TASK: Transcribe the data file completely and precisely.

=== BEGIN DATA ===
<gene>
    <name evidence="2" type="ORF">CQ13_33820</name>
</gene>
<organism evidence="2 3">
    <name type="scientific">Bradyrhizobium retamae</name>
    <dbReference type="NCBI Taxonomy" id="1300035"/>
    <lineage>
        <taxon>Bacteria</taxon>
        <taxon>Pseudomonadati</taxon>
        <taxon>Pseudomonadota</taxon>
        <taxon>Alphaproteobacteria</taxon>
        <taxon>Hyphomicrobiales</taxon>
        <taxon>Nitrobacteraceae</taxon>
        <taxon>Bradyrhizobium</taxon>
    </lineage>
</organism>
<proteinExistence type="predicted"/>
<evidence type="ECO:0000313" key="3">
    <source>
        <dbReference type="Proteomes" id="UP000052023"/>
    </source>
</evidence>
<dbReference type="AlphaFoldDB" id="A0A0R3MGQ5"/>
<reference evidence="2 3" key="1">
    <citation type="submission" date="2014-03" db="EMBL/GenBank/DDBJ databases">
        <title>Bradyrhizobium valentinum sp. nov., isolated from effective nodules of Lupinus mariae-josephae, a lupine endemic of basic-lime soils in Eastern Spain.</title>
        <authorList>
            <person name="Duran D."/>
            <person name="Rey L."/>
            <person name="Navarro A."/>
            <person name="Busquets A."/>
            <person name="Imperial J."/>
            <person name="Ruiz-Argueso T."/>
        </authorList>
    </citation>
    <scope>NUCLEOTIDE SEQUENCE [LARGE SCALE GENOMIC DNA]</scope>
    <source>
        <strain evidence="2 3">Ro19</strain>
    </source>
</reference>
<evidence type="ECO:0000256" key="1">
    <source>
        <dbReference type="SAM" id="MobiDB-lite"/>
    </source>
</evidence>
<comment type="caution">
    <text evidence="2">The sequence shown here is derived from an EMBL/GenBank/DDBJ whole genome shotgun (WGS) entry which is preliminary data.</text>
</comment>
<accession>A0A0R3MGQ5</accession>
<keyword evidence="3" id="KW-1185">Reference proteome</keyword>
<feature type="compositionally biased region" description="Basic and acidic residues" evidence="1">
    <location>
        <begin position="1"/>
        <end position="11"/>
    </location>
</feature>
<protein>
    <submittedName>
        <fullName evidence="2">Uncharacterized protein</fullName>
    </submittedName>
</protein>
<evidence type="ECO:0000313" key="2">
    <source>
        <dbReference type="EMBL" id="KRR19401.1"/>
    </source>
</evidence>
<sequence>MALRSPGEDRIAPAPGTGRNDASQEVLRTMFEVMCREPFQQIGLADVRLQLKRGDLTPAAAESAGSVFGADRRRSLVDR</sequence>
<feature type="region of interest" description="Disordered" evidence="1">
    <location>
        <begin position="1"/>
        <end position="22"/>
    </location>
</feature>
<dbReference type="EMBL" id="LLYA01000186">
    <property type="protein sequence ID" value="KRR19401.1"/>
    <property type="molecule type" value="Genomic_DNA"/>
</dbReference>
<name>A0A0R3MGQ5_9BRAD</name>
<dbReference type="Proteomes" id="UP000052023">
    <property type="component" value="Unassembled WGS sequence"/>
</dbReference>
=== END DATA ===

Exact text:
<gene>
    <name evidence="2" type="ORF">CQ13_33820</name>
</gene>
<organism evidence="2 3">
    <name type="scientific">Bradyrhizobium retamae</name>
    <dbReference type="NCBI Taxonomy" id="1300035"/>
    <lineage>
        <taxon>Bacteria</taxon>
        <taxon>Pseudomonadati</taxon>
        <taxon>Pseudomonadota</taxon>
        <taxon>Alphaproteobacteria</taxon>
        <taxon>Hyphomicrobiales</taxon>
        <taxon>Nitrobacteraceae</taxon>
        <taxon>Bradyrhizobium</taxon>
    </lineage>
</organism>
<proteinExistence type="predicted"/>
<evidence type="ECO:0000313" key="3">
    <source>
        <dbReference type="Proteomes" id="UP000052023"/>
    </source>
</evidence>
<dbReference type="AlphaFoldDB" id="A0A0R3MGQ5"/>
<reference evidence="2 3" key="1">
    <citation type="submission" date="2014-03" db="EMBL/GenBank/DDBJ databases">
        <title>Bradyrhizobium valentinum sp. nov., isolated from effective nodules of Lupinus mariae-josephae, a lupine endemic of basic-lime soils in Eastern Spain.</title>
        <authorList>
            <person name="Duran D."/>
            <person name="Rey L."/>
            <person name="Navarro A."/>
            <person name="Busquets A."/>
            <person name="Imperial J."/>
            <person name="Ruiz-Argueso T."/>
        </authorList>
    </citation>
    <scope>NUCLEOTIDE SEQUENCE [LARGE SCALE GENOMIC DNA]</scope>
    <source>
        <strain evidence="2 3">Ro19</strain>
    </source>
</reference>
<evidence type="ECO:0000256" key="1">
    <source>
        <dbReference type="SAM" id="MobiDB-lite"/>
    </source>
</evidence>
<comment type="caution">
    <text evidence="2">The sequence shown here is derived from an EMBL/GenBank/DDBJ whole genome shotgun (WGS) entry which is preliminary data.</text>
</comment>
<accession>A0A0R3MGQ5</accession>
<keyword evidence="3" id="KW-1185">Reference proteome</keyword>
<feature type="compositionally biased region" description="Basic and acidic residues" evidence="1">
    <location>
        <begin position="1"/>
        <end position="11"/>
    </location>
</feature>
<protein>
    <submittedName>
        <fullName evidence="2">Uncharacterized protein</fullName>
    </submittedName>
</protein>
<evidence type="ECO:0000313" key="2">
    <source>
        <dbReference type="EMBL" id="KRR19401.1"/>
    </source>
</evidence>
<sequence>MALRSPGEDRIAPAPGTGRNDASQEVLRTMFEVMCREPFQQIGLADVRLQLKRGDLTPAAAESAGSVFGADRRRSLVDR</sequence>
<feature type="region of interest" description="Disordered" evidence="1">
    <location>
        <begin position="1"/>
        <end position="22"/>
    </location>
</feature>
<dbReference type="EMBL" id="LLYA01000186">
    <property type="protein sequence ID" value="KRR19401.1"/>
    <property type="molecule type" value="Genomic_DNA"/>
</dbReference>
<name>A0A0R3MGQ5_9BRAD</name>
<dbReference type="Proteomes" id="UP000052023">
    <property type="component" value="Unassembled WGS sequence"/>
</dbReference>